U.S. Proposed Federal Budget-2018
Defense, includes security for national nuclear supply, Veterans Affairs, Homeland Security, State Department, Afghanistan, Iraq, Syrian wars; Does NOT include discretionary private contracting which consumes another 10-20%
Social Security- paid through trust fund until email@example.com trillion Medicare-partially funded by payroll tax Medicaid-100% paid from general firstname.lastname@example.org trillion
Proportion of Federal Budget
Sunday, February 10, 2019
With the 2020 Presidential election looming on the horizon and tortuous months of political speeches one thing that clearly sets the Democrats apart from the Republicans, currently in control of the national purse strings, is their vocal promotion of healthcare access and protections for all. Republicans raced into Congress on the anti-Affordable Care Act platform only to learn that voters like their government sponsored healthcare, resulting in their rout in the midterm elections last November. This article reviews the motive, financial implications, and method to assess a national Medicare Plan.
The United States spends 40% to 60% more for healthcare than any other industrialized country and this does not produce improved health or better outcomes than nations spending considerably less per capita. In 2017 the U.S. spent $10,224 per person for healthcare, as tracked by the Petersen-Kaiser Health System Index Tracker.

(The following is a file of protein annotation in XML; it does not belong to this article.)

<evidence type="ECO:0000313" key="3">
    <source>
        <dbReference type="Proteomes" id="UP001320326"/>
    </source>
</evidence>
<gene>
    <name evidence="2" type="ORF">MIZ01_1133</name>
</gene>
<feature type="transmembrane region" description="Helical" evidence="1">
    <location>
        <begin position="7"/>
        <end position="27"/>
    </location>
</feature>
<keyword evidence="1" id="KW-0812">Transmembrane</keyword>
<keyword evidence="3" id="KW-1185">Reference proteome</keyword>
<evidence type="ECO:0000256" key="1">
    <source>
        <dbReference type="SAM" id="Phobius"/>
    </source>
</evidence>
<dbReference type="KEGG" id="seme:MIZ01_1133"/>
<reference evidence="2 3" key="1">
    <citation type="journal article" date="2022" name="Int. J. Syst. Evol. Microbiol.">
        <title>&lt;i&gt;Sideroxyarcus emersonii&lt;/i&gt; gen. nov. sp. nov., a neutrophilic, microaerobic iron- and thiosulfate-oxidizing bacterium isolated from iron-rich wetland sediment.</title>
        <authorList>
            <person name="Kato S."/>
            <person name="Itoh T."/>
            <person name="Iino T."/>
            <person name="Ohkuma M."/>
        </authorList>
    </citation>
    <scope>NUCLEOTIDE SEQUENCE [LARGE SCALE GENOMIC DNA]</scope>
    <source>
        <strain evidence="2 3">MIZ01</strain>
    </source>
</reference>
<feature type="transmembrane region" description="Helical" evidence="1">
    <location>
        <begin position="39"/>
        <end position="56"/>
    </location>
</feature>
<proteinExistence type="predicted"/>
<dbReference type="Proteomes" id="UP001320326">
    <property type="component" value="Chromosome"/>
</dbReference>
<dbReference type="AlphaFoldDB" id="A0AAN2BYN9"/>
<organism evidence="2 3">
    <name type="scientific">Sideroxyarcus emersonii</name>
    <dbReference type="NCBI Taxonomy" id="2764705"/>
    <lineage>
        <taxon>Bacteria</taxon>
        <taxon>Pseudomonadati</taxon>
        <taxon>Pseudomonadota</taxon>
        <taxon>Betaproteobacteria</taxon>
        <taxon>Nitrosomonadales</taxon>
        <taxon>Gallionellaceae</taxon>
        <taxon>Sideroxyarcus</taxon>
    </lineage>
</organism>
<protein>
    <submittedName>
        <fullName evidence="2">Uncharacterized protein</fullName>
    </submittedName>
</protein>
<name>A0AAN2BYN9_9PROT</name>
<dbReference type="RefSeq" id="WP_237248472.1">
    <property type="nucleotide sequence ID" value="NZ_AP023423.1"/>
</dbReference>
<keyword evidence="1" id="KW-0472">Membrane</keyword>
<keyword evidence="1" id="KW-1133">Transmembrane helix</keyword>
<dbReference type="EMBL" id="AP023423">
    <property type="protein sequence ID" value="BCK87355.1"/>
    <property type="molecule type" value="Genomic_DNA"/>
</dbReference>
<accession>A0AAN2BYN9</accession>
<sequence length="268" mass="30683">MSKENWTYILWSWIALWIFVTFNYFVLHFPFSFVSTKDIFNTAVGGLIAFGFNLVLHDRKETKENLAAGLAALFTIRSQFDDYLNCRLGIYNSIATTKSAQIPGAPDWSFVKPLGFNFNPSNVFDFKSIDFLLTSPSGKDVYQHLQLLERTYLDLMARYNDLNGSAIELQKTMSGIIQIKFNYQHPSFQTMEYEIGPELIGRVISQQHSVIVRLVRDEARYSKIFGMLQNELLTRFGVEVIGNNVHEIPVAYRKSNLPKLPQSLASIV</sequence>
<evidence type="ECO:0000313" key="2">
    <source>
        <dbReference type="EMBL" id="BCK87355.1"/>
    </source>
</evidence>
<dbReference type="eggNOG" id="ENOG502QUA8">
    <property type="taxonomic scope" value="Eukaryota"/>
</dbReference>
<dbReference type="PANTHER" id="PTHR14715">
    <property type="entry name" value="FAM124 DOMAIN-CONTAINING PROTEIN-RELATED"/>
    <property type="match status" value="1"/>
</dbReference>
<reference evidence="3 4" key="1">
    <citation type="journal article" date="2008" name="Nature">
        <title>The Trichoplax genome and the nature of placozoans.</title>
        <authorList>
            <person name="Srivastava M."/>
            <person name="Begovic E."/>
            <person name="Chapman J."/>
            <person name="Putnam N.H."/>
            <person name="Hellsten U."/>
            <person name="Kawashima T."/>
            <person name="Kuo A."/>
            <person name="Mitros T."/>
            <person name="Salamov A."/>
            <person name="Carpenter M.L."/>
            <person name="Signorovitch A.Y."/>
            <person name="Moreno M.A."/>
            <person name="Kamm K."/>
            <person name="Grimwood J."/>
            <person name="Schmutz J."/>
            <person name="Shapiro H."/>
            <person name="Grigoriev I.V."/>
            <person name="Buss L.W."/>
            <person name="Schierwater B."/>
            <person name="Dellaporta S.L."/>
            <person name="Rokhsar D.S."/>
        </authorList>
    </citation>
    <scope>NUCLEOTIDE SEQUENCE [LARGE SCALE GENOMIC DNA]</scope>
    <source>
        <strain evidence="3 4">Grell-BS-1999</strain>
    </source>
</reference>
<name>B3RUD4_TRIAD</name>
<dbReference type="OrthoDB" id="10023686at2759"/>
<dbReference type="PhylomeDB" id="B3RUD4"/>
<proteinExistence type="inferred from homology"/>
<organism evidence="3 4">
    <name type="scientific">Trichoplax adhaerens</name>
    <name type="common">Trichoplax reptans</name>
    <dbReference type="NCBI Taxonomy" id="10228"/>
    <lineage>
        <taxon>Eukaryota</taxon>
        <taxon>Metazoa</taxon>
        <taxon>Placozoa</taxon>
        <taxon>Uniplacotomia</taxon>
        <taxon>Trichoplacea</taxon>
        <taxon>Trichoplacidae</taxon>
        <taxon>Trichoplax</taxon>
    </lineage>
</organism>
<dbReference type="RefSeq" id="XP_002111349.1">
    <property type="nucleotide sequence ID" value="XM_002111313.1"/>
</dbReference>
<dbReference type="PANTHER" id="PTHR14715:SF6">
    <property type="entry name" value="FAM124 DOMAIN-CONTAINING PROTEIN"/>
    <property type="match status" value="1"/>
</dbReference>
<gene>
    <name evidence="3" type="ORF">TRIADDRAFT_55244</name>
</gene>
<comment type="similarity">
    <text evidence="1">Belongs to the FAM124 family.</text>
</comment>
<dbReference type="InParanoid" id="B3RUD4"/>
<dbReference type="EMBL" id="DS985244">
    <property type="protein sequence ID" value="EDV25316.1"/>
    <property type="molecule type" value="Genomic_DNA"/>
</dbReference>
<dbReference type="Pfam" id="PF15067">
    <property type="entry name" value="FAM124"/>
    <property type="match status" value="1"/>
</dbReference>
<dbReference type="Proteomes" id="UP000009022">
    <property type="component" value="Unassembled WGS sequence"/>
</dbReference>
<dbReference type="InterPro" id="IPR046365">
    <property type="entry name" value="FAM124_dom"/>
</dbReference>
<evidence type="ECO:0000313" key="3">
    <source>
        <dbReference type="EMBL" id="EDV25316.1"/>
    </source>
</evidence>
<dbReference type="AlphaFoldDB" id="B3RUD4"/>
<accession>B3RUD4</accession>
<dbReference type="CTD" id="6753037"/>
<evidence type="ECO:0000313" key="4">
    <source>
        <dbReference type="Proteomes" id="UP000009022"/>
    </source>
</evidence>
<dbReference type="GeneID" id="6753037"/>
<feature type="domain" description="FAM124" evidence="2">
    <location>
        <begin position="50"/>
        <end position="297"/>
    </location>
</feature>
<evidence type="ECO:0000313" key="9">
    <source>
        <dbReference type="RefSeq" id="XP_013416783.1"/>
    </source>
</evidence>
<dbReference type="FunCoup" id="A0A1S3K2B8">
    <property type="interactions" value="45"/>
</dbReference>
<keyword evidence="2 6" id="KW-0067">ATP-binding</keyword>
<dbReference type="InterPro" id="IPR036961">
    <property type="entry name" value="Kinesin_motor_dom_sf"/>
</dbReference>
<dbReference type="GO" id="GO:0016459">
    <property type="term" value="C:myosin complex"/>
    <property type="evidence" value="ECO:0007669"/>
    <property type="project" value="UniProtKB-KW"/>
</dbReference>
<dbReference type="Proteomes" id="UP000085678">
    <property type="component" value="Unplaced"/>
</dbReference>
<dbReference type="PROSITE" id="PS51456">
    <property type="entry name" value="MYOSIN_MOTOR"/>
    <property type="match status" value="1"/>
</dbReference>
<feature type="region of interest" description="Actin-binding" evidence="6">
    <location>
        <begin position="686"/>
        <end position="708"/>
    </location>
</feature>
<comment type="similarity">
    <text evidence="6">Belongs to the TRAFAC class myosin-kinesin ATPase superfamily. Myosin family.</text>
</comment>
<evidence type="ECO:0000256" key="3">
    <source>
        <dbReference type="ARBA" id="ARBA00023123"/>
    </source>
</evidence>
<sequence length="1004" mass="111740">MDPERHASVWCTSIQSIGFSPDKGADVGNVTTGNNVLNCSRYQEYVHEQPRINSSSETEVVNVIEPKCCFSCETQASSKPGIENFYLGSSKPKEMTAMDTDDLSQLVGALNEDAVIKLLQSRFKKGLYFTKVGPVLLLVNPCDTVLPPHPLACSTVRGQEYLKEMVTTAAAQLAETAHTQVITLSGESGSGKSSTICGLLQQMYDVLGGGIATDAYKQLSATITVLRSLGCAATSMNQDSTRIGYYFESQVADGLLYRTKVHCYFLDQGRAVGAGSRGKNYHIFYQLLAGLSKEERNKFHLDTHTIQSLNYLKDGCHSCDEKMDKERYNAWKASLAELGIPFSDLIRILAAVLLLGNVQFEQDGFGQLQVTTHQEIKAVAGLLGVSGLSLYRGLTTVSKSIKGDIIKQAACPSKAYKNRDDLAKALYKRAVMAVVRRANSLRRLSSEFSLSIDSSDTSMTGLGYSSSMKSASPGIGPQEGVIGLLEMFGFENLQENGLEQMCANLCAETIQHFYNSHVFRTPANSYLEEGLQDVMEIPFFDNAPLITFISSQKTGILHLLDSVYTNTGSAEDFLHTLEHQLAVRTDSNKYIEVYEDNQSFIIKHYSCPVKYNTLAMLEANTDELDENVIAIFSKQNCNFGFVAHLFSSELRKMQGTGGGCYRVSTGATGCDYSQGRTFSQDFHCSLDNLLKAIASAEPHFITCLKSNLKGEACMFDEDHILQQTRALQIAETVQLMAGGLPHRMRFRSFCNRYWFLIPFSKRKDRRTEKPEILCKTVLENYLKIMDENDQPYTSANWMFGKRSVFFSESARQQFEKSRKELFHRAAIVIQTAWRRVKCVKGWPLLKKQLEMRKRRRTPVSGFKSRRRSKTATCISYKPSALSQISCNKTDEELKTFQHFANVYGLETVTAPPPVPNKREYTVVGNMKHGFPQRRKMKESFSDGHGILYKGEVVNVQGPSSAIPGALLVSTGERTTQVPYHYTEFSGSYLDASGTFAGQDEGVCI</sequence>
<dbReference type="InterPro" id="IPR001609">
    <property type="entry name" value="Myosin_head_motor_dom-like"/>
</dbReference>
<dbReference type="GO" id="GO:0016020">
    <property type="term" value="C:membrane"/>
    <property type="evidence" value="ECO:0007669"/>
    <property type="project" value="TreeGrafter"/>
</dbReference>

(Cox, 2019) This total is 28%
higher than when my book, Unraveling U.S. Healthcare-A Personal Guide was
published in 2013. (Winter, 2013) The next closest
country in medical spending was Switzerland which still spent 28% less than the
U.S. France, whose health system provides family clinics, coverage for all, and
high tech services spent $4,902, less than half of the U.S. And Australia spent
only $4,543 per capita for their national healthcare system. Canada spent
$4,826 per person for their national healthcare program. Everyone of these
industrialized nations are capitalistic in terms of business, but they offer healthcare
to all of their citizens.
The cost of healthcare in the U.S. is impeding resources that could be used to improve education, rebuild critical infrastructure such as bridges, and improve the quality of life for most families. By refusing to enact and enforce national healthcare policy the nation continues to be overcharged by profiteers who gouge the American public. The government has the domain to negotiate better policies for drugs, medical devices, and reimbursements at the clinic/hospital level. However, only Bernie Sanders from Vermont, had the political will to actively run on a platform for nationalizing healthcare. This phenomenon all changed with the mid-terms and public polls show a size-able majority of the American people want government run healthcare. Families are tired of being forced to spend more on their health insurance than for housing. Diabetics are forced to skip their doses, because of the high cost of insulin, which has resulted in deaths. Even seniors, who have benefited greatly from Medicare, the Bush Medicare Modernization Act which provided drug coverage, and the Affordable Care Act which closed the doughnut-hole exclusion for drugs are still gouged for the cost of care. A public case could be made that Medicare enrollees are better off in terms of healthcare access and coverage than working class families in the United States. This situation is untenable financially and politically. The 2020 election will give us a chance to see how far the American people are willing to go to reform their expensive and exclusionary health system.